Dr. Martin Luther King Jr. was more than a peaceful activist.
He was defiant, he had bold ideas, he was a radical. Yet, many histories of his life try to place him neatly into a box.
“King could never please everybody: He was too radical for some people, he wasn’t radical enough for others,” said Eig, a former Wall Street Journal staff writer and the author of the award-winning Ali. “And now we’ve toned him down, we’ve candy-coated his message, we’ve turned it into a Hallmark card, and we’ve lost sight of it.”
King’s message of non-violent protest is often evoked while his pushes for progressive change — such as his ideas around reparations, guaranteed income and an end to redlining — are not. And by oversimplifying the civil rights icon to his famous “I Have a Dream” speech, Eig said Americans are failing to put King’s work in the proper context.
“This is a country built on revolution,” Eig said. “And when we turn King into a holiday and we have Martin Luther King birthday sales at Walmart, but we don’t read his books and we don’t reflect on his messages, then we are dishonoring him.”
To dispel this version of King’s narrative in his new book, Eig spent six years of research, conducting interviews with those who knew King, such as Dick Gregory and Harry Belafonte, and “pulling on every thread” by searching for full transcripts of interviews and original documents.
Because some of King’s confidants are now in their 90s, Eig knew his book might be the last biography on King that contained interviews with such civil rights leaders as Gregory and Belafonte before their deaths.
And, although not intended, the book comes at a time in which there are movements to ban history books and remove the discussion of race from schools, making the subject of King’s work as significant as it was over 50 years ago.
“I didn’t know that I was going to be writing this book throughout the Trump administration, attacks in Charlottesville, and the murder of George Floyd,” Eig said. “But these issues never go away. The things King talked about are still with us. … So King’s life is always going to be relevant and timely.”Also within this period of research, in 2019, the FBI released records detailing its audio surveillance of King. Because of these records, the public has access to transcripts of King’s private phone conversations — conversations Eig said allow us to hear more of King’s voice.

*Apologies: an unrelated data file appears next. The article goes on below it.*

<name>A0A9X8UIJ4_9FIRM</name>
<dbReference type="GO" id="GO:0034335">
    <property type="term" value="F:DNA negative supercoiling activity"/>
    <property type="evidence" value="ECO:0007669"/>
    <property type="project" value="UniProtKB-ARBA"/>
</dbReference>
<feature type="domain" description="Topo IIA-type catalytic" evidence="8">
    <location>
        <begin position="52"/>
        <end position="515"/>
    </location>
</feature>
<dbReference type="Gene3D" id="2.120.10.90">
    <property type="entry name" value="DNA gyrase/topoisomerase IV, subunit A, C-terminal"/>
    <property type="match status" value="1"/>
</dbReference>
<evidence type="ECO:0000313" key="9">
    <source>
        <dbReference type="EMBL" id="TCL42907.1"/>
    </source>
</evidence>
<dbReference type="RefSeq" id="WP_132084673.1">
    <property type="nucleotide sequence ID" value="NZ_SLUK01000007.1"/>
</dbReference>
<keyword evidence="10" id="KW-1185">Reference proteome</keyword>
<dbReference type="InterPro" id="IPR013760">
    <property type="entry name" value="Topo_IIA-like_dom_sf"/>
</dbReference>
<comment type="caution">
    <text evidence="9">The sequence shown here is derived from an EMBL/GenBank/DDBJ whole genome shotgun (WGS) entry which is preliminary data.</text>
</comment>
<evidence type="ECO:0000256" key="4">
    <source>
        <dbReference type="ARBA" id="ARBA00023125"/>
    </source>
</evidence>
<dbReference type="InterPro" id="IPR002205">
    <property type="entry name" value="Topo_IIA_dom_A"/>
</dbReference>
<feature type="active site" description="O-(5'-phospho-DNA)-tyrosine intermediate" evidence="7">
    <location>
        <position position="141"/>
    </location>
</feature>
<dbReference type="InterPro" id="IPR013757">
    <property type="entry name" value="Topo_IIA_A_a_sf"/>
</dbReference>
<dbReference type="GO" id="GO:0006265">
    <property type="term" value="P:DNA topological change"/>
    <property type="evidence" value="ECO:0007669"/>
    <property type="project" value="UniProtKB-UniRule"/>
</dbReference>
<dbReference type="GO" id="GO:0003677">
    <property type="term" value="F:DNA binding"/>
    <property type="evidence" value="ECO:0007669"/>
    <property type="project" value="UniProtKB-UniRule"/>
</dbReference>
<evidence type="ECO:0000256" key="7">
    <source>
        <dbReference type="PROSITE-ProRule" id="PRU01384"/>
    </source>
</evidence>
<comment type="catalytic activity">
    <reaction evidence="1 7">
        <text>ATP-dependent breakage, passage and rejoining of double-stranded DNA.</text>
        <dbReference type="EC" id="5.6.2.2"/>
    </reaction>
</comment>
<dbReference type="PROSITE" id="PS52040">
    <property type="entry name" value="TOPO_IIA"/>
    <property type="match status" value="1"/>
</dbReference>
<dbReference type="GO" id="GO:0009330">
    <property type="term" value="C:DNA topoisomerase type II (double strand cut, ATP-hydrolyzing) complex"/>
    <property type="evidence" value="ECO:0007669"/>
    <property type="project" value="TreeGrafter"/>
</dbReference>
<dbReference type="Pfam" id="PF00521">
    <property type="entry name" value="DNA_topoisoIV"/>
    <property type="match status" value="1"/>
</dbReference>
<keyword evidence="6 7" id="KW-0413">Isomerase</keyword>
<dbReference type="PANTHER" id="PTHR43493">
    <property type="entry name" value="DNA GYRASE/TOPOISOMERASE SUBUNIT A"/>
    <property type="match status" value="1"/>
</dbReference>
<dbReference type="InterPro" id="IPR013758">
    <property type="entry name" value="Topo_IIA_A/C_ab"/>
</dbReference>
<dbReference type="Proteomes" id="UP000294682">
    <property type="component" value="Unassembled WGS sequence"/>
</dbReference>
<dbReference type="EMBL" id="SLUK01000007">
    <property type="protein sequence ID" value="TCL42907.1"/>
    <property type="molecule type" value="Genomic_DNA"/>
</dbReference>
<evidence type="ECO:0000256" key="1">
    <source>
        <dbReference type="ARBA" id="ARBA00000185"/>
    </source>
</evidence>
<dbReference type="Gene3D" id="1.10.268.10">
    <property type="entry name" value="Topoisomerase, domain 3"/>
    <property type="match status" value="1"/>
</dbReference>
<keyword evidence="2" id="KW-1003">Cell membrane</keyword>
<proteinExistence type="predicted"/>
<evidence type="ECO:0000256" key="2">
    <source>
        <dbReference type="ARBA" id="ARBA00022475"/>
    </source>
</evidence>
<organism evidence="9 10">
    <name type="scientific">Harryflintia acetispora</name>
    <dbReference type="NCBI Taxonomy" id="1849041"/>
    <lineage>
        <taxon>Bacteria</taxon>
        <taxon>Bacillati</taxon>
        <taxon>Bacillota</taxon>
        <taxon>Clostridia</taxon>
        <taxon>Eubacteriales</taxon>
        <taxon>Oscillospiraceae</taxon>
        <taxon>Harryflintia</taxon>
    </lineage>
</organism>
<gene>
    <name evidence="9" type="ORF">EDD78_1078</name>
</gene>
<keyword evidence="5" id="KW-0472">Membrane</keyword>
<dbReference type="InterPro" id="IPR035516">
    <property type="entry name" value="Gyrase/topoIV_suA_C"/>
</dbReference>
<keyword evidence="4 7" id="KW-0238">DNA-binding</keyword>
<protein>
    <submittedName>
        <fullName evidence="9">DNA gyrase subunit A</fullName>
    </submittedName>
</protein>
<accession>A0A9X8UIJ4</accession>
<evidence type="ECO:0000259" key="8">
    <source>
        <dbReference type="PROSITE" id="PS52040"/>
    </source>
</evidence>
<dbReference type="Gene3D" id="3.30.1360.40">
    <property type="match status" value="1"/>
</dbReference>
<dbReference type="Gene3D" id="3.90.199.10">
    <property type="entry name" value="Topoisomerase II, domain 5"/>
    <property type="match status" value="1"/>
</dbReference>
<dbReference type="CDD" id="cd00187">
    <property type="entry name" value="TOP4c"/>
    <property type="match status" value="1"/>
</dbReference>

Since their release, many stories have placed a great emphasis on King’s extramarital affairs, but Eig said what he finds most essential about these documents is the detailed dialogue of King in discussion with his advisers and strategists.
“I was much more interested in hearing about King expressing himself and his feelings to his friends and advisers and to hear how frustrated he was, to hear how emotional he was, to see how determined he was to stay true to his beliefs — even as he was losing popularity, even as the FBI was threatening to destroy his marriage,” Eig said. “It shows his real courage in a way and that, to me, that’s much more important than anything it shows about his personal life.”
Eig’s book provides a more fleshed out narrative of King’s wife, Coretta Scott King, as well. An activist in her own right, her contributions to the civil rights movement are often minimized in the retelling of the Kings’ lives.
“She was frustrated, deeply frustrated, by the role she was assigned, that she wasn’t able to get out there in March and lead the way her husband did — and some of that was her husband’s fault; he was sexist in his approach to women’s role in the movement,” Eig said. “But nevertheless, Coretta is a hero and deserves to be taken much more seriously.”
In 1966, the Kings rented an apartment on Chicago’s West Side to push the next phase of the civil rights movement. To King, Chicago represented change in the north. It was here he felt he could make the greatest impact, Eig said, and it was here that gigantic issues such as housing discrimination and segregation were prominent. (Click here to listen to some prominent Chicagoans weigh in on the moment in their own words.)
“I think this really shows King’s great courage and his vision that he could have stayed in the south where he was most effective, but he truly believed that racism and discrimination, segregation in the north were serious problems and that he couldn’t ignore them, that it would be hypocritical to call out just the places that were easiest to attack,” he said.
King’s Chicago campaign ended up not producing results, as then-Chicago Mayor Richard J. Daley and city housing agencies negotiated an agreement with King and then backed out on their promise.
“We call it a failure, we say that Mayor Daley got the best of him, and that he left with his tail between his legs, but I don’t see it that way,” Eig said. “I think King really came here, made his points, offered concrete solutions, and then, once he was gone, Chicago said, ‘Nevermind, they’re not doing any of that.’ So it’s a sad chapter, but not for King. I think it’s a sad chapter for us because we’re still living with the results of the city’s failure to take him seriously.”
Today, activists are still pushing for solutions to poverty and segregation — many of which are the same ideas King proposed decades ago. This, Eig said, shows that King really was a radical.
“At the time of his assassination … he wanted to force America to really look deeply at structural inequality and systematic racism,” Eig said. “He wanted us to really push and consider sweeping changes to our economic system. And we just weren’t ready for it.”
Arionne Nettles is a lecturer and director of audio journalism programming at Northwestern University’s Medill School. Follow her @arionnenettles.